Logging DateTime,User Name,User Host Address,Device Type,Request DateTime,Mac Address,Serial Number,Vendor,Model,Revision,Locale,Requested<FileName;Version;TimeStamp>[# Seperated for Multiple],Response<FileName;Version;TimeStamp>[# Seperated for Multiple]
03-06-2009 17:07:20,firstname.lastname@example.org,10.1.1.123,UCPhone,06-03-2009 09:07:20,"0021630F207B","C185H001209","LG-Nortel","IP8540","A","ENU",cpe.nbt;0.0.0.0;01-01-1601 00:00:00,
03-06-2009 17:10:39,email@example.com,10.1.1.123,UCPhone,06-03-2009 17:10:39,"0021630F207B","C185H001209","LG-Nortel","IP8540","A","ENU",cpe.nbt;0.0.0.0;01-01-1601 00:00:00,http://ocs.demo.local/DeviceUpdateFiles_Int/OCInterim/ENU/CPE.nbt;1.0.522.103;16-12-2008 04:43:58
03-06-2009 17:18:54,firstname.lastname@example.org,10.1.1.123,UCPhone,06-03-2009 17:18:53,"0021630F207B","C185H001209","LG-Nortel","IP8540","A","ENU",cpe.nbt;1.0.522.103;16-12-2008 04:43:58,http://ocs.demo.local/DeviceUpdateFiles_Int/UCPhone/LG-Nortel/IP8540/A/ENU/3.5.6907.0/CPE/CPE.nbt;3.5.6907.0;16-12-2008 04:43:58
In the first line, the device gets in-band provisioning information from the server or Enterprise pool hosting the device user account. After a *manual reboot*, on the second line, it gets the interim version. Finally, on the third line, and after an *automatic reboot* (notice the 8 minute gap) the phone receives the 3.5.6907.0 version.
But besides the logs from the update service,the IIS logs can be extremely valuable to the troubleshooting process. This is the corresponding IIS log from the example above (I removed some unnecessary lines):
#Software: Microsoft Internet Information Services 7.0
#Date: 2009-03-06 16:00:51
#Fields: date time s-ip cs-method cs-uri-stem cs-uri-query s-port cs-username c-ip cs(User-Agent) sc-status sc-substatus sc-win32-status time-taken
2009-03-06 17:07:20 10.1.1.90 POST /RequestHandler/ucdevice.upx - 443 - 10.1.1.123 Microsoft+UCPhone+Device 200 0 0 124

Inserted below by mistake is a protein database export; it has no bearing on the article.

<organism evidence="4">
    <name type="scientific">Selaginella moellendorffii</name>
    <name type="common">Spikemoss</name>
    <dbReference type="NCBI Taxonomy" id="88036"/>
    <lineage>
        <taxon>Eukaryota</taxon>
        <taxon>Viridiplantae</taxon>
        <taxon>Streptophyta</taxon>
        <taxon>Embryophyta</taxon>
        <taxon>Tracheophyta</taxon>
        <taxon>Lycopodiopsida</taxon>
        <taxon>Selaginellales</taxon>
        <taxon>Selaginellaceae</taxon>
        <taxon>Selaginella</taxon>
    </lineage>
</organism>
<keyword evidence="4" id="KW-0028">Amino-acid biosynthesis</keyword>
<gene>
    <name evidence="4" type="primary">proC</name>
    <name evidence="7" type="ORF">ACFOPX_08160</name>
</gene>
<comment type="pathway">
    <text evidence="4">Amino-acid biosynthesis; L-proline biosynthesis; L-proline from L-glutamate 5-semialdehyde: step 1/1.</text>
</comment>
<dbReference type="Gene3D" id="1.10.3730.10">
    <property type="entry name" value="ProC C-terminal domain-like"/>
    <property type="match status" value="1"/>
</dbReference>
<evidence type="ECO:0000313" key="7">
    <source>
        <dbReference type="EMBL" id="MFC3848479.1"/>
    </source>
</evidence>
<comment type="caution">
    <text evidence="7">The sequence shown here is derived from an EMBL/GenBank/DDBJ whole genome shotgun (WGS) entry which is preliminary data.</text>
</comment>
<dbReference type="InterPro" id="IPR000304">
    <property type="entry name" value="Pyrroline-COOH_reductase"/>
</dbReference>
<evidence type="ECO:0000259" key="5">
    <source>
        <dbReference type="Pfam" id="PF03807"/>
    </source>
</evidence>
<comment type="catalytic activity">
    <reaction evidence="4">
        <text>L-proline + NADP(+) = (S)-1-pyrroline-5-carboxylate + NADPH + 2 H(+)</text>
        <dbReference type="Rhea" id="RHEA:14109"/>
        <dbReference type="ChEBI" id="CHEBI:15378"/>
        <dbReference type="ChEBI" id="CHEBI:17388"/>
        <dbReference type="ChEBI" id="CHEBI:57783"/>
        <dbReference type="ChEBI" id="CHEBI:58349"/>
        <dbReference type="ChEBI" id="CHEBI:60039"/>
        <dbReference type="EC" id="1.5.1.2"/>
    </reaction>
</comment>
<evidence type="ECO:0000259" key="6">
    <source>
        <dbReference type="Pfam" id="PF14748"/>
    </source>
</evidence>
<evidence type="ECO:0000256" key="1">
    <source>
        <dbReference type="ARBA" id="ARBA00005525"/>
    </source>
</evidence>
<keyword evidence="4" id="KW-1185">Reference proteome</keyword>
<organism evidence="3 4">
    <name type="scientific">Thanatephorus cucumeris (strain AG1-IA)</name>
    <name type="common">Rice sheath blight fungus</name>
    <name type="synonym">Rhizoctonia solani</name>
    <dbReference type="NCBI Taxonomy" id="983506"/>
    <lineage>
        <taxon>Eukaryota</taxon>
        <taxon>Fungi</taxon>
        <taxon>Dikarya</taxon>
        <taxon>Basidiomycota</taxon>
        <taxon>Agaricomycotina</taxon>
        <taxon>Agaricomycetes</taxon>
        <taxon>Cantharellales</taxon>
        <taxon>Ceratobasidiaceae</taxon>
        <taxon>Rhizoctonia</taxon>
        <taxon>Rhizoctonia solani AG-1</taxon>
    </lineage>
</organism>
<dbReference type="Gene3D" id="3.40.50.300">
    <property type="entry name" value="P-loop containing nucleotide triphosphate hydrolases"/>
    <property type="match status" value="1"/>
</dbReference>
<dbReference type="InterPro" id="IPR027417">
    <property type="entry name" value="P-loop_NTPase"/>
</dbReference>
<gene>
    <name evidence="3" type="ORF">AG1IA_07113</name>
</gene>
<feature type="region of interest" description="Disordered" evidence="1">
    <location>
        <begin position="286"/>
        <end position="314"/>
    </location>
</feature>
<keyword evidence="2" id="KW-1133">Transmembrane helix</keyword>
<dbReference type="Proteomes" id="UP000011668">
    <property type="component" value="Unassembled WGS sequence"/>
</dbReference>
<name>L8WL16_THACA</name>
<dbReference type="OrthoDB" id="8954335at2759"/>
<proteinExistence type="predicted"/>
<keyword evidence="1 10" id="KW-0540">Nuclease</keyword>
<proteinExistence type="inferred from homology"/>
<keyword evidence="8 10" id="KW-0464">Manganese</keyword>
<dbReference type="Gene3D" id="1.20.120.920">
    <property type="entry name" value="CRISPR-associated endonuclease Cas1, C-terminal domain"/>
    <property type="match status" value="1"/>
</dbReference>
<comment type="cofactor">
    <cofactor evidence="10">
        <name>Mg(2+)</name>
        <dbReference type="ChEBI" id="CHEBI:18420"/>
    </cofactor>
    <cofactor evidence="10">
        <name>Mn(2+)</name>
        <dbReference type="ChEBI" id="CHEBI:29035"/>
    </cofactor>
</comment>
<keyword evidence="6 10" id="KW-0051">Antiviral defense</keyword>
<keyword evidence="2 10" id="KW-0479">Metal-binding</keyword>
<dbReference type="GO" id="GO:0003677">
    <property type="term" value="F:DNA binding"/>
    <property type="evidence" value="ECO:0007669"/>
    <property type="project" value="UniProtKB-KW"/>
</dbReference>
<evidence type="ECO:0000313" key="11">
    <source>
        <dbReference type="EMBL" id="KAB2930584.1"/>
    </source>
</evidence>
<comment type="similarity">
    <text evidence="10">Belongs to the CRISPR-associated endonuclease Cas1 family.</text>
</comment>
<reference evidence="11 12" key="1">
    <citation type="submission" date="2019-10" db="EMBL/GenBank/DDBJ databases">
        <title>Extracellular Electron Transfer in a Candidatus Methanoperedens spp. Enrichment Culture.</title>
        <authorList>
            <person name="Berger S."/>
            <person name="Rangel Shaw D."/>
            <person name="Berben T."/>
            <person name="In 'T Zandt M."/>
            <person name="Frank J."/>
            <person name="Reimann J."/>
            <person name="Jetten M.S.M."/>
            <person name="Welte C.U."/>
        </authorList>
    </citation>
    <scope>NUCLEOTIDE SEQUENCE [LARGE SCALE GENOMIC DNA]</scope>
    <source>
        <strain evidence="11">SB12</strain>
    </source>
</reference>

2009-03-06 17:10:39 10.1.1.90 POST /RequestHandler/ucdevice.upx - 443 - 10.1.1.123 Microsoft+UCPhone+Device 200 0 0 171
2009-03-06 17:12:57 10.1.1.90 GET /DeviceUpdateFiles_Int/OCInterim/ENU/CPE.nbt - 80 - 10.1.1.123 Microsoft+UCPhone+Device 200 0 0 137810
2009-03-06 17:12:57 10.1.1.90 GET /DeviceUpdateFiles_Int/OCInterim/ENU/CPE.cat - 80 - 10.1.1.123 Microsoft+UCPhone+Device 200 0 0 15
2009-03-06 17:18:54 10.1.1.90 POST /RequestHandler/ucdevice.upx - 443 - 10.1.1.123 Microsoft+UCPhone+Device 200 0 0 187
2009-03-06 17:21:45 10.1.1.90 GET /DeviceUpdateFiles_Int/UCPhone/LG-Nortel/IP8540/A/ENU/3.5.6907.0/CPE/CPE.nbt - 80 - 10.1.1.123 Microsoft+UCPhone+Device 200 0 0 170679
2009-03-06 17:21:45 10.1.1.90 GET /DeviceUpdateFiles_Int/UCPhone/LG-Nortel/IP8540/A/ENU/3.5.6907.0/CPE/CPE.cat - 80 - 10.1.1.123 Microsoft+UCPhone+Device 200 0 0 15
Notice the line where the interim file CPE.nbt is downloaded to the phone. It takes some time (137.810 ms), because the file has a few megs.
2009-03-06 17:12:57 10.192.32.90 GET /DeviceUpdateFiles_Int/OCInterim/ENU/CPE.nbt - 80 - 10.1.1.123 Microsoft+UCPhone+Device 200 0 0 137810
And then, notice the line where the phone requests the most recent version available. It took 170.679 ms to download the file.
2009-03-06 17:21:45 10.192.32.90 GET /DeviceUpdateFiles_Int/UCPhone/LG-Nortel/IP8540/A/ENU/3.5.6907.0/CPE/CPE.nbt - 80 - 10.1.1.123 Microsoft+UCPhone+Device 200 0 0 170679
Now that we have a pretty good understanding of the Device Update Service, what can we do if something doesn’t go as expected? Let’s look at the troubleshooting process:
2009-03-06 12:35:36 10.1.1.90 GET /DeviceUpdateFiles_Int/UCPhone/LG-Nortel/IP8540/A/ENU/3.5.6907.0/CPE/CPE.nbt - 80 - 10.1.1.1 Microsoft+UCPhone+Device 500 19 5 62
And this pretty much covers the troubleshooting process for the OCPE devices. I would like to hear from you if you have ever encountered a distinct situation that you managed to solve in a different way.